For centuries, Nazare was a traditional seaside town, where fishermen taught their children to avoid the huge waves that crashed against the nearby cliffs. But over the past eight years, those same waves have turned the place into an unlikely draw for extreme surfers like McNamara, their fans and the global companies that sponsor the athletes.

Tall as a 10-story building, the waves are caused by a submarine canyon — 3 miles deep, and 125 miles long — that abruptly ends just before the town’s shoreline.

When McNamara first saw the giant walls of water in 2010, “it was like finding the Holy Grail,” he said. “I’d found the elusive wave.”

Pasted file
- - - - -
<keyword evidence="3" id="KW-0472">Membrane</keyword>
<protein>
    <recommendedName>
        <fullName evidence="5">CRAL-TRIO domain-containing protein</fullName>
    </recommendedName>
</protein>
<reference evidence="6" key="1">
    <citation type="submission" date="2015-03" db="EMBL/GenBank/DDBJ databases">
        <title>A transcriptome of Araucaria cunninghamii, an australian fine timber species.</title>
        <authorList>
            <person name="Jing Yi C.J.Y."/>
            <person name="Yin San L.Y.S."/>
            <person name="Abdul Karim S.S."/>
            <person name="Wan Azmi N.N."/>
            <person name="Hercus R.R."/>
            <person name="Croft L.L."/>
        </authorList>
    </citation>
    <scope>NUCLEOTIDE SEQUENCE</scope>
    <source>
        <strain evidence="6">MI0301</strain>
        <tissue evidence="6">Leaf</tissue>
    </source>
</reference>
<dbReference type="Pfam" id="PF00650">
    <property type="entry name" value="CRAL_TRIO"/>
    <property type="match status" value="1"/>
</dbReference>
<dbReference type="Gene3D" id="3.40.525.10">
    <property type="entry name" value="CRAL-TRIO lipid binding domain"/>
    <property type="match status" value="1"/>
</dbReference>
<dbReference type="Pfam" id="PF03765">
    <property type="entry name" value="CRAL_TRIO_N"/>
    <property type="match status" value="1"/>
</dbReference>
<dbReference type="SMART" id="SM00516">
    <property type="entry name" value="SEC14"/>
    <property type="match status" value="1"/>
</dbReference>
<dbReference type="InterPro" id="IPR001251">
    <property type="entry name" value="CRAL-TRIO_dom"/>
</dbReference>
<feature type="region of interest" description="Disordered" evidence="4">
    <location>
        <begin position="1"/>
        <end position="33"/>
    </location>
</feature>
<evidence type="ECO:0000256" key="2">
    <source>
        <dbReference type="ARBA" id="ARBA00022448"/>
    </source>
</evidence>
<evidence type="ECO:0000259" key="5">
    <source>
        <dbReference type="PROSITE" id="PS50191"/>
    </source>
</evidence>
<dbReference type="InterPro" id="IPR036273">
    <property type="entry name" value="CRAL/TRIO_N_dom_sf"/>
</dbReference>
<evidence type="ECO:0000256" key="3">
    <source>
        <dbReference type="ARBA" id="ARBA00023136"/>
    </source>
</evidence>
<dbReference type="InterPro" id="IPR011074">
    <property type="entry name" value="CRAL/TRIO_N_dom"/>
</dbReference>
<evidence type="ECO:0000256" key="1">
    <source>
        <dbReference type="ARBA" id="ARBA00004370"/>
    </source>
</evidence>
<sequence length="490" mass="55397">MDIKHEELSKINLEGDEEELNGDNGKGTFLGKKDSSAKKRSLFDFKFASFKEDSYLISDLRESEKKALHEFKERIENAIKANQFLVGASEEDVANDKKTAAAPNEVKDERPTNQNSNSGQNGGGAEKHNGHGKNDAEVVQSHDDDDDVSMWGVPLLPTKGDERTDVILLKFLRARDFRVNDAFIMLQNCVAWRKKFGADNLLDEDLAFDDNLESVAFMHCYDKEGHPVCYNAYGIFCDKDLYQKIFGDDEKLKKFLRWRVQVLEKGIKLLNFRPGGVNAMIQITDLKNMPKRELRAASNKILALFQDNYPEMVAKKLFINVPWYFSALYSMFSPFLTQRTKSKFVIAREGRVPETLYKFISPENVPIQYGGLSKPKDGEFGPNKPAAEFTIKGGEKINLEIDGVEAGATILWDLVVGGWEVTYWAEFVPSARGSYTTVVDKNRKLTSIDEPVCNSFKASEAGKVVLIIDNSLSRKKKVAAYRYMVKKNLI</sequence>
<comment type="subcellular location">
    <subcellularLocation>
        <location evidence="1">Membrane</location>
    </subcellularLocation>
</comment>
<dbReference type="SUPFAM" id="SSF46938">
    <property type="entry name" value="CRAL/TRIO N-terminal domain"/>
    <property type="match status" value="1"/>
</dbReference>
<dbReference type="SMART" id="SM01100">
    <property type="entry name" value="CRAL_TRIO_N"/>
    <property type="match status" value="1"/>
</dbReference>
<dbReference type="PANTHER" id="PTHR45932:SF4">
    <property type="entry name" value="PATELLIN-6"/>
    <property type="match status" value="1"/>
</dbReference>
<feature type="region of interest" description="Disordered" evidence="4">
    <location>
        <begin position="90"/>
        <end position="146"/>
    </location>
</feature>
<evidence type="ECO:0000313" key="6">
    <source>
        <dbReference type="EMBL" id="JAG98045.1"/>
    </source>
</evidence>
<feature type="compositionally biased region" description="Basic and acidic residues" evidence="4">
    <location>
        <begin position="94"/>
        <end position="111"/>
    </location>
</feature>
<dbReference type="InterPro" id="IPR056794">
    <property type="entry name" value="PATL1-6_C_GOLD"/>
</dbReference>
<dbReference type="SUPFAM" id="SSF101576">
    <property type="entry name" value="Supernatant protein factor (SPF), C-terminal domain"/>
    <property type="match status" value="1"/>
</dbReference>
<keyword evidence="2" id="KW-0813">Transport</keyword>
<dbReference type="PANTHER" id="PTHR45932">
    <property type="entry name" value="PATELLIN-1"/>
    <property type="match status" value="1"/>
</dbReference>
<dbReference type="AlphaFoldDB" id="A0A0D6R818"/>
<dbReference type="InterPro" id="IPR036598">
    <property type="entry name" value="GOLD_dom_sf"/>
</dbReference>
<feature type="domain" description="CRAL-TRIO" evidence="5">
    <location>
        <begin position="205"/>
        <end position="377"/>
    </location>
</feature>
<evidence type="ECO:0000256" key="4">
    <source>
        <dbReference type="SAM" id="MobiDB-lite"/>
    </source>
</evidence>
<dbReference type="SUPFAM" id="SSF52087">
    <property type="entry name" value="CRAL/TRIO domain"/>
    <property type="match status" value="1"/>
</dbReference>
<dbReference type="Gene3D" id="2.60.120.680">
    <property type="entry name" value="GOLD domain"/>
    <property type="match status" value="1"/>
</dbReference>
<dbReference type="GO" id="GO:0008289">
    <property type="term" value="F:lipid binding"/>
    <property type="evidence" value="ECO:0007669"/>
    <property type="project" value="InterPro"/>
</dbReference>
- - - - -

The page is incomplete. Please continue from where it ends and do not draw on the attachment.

Up in the town’s 17th-century fort, tourists now ogle surfboards in the same rooms where the marine police used to store confiscated fishing nets. Out in the bay, professional drivers are test-­driving new watercrafts, yards from where villagers dry fish on the beach. In the port, surfers rent warehouses next to the quays where fishermen unload their catch.

“It’s a very interesting mixture of history and tradition — and a surfing community,” said Maya Gabeira, who holds the record for the biggest wave ever surfed by a female surfer, achieved at Nazare last January, and who has had a base in the town since 2015. “We’re not the predominant thing here.”

The dynamic constitutes a sea change for both the big-wave surfing world, whose members have historically gravitated toward the surf hubs of Hawaii and California, and the 10,000 villagers of Nazare, who were used to having the place to themselves over the winter.